I have written here many times about how one aspect of our ultimate evolution involves bringing together science and spirituality.  We see the bridging of these fields in the cutting-edge philosophy of integral theory which shows the legitimacy of both inner ways of knowing as well as external.  The scientific theory of Spiral Dynamics which outlines a sequence of worldviews through which humanity evolves, points to the melding of these disciplines in its higher turns.  If one looks for it, then one can see growing evidence that we are moving in that direction.

Even the backlash by atheist scientists such as Richard Dawkins and others can be viewed as proof of humanity’s bridging science and spirituality.  Why do they work so hard to argue against God and religion?  On the one hand, we can see that their actions to tell us that believing in God is a delusion is a pushback towards the traditional view of God– the old man in the sky– and religions who cause wars and abuse children.  Their efforts can be seen as moving as away from a traditional worldview and towards a modern scientific worldview.  Yet the world is evolving beyond their modern worldview into a postmodern and ultimately integral worldview for science and spirituality come together.  One might consider the atheist’s protests against God as an attempt to stop this evolution.  In this light it’s easy to see these scientists as clinging to their fundamentalist scientific beliefs (i.e. science is the only way to knowledge) just as religious fundamentalists cling to their limited religious beliefs.

Humanity continues to inch closer to bringing science and spirituality together.  On March 25, the John Templeton Foundation awarded their annual prize given to honor a living person who has made an exceptional contribution to affirming life’s spiritual dimension, whether through insight, discovery, or practical works.  Their prize laureate went to scientist Francisco Ayala, a professor at the University of California at Irvine, who started his career as an ordained priest before moving into his current field where he is known for his research into the evolutionary history of the parasite.  Yet, his $1.42 million award came for his contributions towards bringing science and spirituality together.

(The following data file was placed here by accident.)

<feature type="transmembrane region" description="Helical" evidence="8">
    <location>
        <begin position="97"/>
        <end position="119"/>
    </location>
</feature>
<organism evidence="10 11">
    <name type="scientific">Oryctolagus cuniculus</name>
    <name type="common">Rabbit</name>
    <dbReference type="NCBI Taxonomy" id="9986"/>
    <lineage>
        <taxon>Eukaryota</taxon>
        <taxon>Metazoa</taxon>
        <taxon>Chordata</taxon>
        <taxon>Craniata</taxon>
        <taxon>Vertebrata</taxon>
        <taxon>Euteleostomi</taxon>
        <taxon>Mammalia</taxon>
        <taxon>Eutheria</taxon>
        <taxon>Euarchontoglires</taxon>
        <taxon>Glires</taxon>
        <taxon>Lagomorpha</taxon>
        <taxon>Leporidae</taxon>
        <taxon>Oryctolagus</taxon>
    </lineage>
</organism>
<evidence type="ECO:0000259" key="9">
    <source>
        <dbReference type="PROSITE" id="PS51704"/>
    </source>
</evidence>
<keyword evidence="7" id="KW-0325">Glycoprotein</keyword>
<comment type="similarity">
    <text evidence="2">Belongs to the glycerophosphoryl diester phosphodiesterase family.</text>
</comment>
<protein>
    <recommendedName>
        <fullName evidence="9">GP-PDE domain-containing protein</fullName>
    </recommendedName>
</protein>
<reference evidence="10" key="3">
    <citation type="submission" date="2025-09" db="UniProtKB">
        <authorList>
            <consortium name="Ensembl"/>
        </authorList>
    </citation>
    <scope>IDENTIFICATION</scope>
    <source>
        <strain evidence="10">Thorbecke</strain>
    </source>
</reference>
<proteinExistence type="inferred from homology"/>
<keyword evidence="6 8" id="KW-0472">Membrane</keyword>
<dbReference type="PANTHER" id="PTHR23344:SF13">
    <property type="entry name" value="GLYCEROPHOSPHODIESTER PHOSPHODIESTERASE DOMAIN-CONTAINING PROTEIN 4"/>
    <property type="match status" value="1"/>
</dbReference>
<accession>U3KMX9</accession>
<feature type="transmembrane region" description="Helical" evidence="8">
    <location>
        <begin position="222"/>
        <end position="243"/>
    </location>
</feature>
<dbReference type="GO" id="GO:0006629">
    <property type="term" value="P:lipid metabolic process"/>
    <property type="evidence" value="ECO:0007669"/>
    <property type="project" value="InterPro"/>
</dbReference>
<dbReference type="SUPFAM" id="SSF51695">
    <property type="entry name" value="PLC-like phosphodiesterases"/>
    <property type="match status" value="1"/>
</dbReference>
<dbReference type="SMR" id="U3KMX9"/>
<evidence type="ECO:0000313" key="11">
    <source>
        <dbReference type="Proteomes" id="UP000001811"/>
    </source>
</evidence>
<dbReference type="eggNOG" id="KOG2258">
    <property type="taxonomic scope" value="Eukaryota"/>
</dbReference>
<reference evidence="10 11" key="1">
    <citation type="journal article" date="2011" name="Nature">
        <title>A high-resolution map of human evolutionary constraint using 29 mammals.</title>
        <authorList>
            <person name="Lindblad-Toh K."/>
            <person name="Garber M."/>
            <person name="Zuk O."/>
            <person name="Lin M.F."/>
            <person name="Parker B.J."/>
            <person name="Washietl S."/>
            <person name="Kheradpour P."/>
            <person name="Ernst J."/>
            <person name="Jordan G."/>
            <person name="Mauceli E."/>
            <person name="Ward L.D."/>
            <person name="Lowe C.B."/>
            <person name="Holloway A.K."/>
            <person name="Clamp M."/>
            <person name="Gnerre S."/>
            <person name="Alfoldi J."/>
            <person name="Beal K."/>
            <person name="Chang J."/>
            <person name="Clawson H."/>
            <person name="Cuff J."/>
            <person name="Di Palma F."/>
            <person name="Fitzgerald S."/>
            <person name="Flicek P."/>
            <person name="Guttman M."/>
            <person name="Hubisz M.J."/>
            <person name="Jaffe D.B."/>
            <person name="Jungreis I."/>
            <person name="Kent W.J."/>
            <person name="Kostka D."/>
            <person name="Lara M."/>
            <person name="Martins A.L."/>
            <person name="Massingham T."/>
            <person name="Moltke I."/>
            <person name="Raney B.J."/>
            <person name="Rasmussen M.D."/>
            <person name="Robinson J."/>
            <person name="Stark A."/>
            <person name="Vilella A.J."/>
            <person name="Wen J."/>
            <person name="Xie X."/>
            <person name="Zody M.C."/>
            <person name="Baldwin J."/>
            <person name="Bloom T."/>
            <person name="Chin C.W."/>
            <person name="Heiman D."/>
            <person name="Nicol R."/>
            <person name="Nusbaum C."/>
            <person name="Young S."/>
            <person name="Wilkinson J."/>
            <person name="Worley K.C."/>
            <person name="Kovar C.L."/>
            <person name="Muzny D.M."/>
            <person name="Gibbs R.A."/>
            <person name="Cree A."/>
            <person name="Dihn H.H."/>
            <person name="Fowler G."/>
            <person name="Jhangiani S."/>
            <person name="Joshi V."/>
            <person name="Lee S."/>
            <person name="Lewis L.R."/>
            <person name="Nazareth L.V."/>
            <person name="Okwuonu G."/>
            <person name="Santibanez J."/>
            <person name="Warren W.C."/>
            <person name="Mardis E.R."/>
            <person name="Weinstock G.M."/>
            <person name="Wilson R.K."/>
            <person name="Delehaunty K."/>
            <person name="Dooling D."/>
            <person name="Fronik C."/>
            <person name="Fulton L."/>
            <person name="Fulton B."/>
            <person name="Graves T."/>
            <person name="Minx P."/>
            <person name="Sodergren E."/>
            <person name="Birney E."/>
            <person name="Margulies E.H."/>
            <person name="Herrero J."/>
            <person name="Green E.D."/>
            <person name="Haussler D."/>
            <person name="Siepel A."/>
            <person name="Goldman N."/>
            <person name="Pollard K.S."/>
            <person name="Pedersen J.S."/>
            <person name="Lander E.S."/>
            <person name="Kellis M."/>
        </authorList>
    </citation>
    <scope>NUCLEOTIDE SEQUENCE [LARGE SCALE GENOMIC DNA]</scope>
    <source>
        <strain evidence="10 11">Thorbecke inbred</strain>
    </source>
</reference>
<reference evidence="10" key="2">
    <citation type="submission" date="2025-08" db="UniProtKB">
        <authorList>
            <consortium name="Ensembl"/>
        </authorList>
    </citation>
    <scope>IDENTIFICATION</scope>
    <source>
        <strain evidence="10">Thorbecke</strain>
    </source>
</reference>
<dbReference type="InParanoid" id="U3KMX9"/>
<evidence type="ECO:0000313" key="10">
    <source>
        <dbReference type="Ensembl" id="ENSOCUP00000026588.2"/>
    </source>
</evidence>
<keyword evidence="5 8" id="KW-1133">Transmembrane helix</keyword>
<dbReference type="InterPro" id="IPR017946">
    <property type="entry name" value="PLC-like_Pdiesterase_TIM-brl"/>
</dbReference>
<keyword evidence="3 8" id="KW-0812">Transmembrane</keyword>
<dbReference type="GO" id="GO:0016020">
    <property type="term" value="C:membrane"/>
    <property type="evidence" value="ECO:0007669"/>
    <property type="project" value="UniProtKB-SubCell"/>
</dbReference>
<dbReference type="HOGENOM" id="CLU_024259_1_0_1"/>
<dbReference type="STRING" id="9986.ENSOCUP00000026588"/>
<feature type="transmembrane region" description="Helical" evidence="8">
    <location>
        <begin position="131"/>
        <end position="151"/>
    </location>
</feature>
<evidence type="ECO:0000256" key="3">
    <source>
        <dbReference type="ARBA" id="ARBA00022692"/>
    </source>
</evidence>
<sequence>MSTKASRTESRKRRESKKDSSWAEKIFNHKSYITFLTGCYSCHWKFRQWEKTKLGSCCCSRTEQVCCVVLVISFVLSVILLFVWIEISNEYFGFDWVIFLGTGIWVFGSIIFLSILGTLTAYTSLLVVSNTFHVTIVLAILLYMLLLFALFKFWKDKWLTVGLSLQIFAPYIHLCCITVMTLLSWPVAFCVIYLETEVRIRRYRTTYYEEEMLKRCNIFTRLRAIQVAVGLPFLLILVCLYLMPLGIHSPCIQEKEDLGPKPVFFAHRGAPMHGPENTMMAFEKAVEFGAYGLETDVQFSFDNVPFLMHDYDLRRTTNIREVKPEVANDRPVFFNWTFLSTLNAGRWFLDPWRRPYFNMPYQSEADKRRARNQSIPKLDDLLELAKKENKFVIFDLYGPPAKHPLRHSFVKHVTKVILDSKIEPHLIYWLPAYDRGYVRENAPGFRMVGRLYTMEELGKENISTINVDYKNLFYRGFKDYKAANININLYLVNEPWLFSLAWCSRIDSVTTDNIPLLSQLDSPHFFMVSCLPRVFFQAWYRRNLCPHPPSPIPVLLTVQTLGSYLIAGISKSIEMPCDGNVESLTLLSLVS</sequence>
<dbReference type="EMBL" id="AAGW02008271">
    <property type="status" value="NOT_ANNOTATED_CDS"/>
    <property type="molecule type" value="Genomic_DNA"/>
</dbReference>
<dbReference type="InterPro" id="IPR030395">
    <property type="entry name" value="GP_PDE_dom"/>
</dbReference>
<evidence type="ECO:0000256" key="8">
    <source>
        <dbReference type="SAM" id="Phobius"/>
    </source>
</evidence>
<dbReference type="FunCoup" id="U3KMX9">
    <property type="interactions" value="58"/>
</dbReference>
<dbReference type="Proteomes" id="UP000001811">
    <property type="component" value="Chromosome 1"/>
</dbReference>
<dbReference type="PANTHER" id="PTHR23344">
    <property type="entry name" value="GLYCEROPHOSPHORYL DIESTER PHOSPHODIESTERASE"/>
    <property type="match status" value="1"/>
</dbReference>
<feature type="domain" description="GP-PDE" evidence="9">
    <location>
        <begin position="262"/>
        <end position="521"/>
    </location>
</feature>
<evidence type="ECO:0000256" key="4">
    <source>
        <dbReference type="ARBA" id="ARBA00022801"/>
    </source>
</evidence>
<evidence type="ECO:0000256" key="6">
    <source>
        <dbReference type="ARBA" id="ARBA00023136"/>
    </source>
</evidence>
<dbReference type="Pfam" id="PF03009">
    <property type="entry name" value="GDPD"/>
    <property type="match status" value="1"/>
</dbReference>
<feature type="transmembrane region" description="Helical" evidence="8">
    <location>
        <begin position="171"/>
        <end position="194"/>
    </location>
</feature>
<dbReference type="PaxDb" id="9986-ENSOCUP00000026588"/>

In accepting his award,  Ayala forcefully denied that science contradicts religion. “If they are properly understood,” he said, “they cannot be in contradiction because science and religion concern different matters, and each is essential to human understanding.” He went on to refer to the world of art and specifically Picasso’s Guernica, where he noted that while science can assess the painting’s massive dimensions and pigments, only a spiritual view imparts the horror of the subject matter. He added that we must bring the 2 ways of knowing together in order to fully appreciate  the totality of the masterpiece.

There is much more information about Ayala on the Templeton Prize website….including a set of short videos (scroll down to heading for “Big Questions”)  where he outlines his view point on how science and spirituality work in harmony.  Here is the link: Templeton Prize Website.



Check out all of Mark Gilbert’s books—available at Amazon. Click here to visit his Author Page. This includes his recent one Our Spiritual Rights and Responsibilities. In this book, he offers what he suggests are the 5 basic rights we all possess by virtue of our being these spiritual beings on planet Earth — and our 2 responsibilities we all hold in relation to one another! Check it out!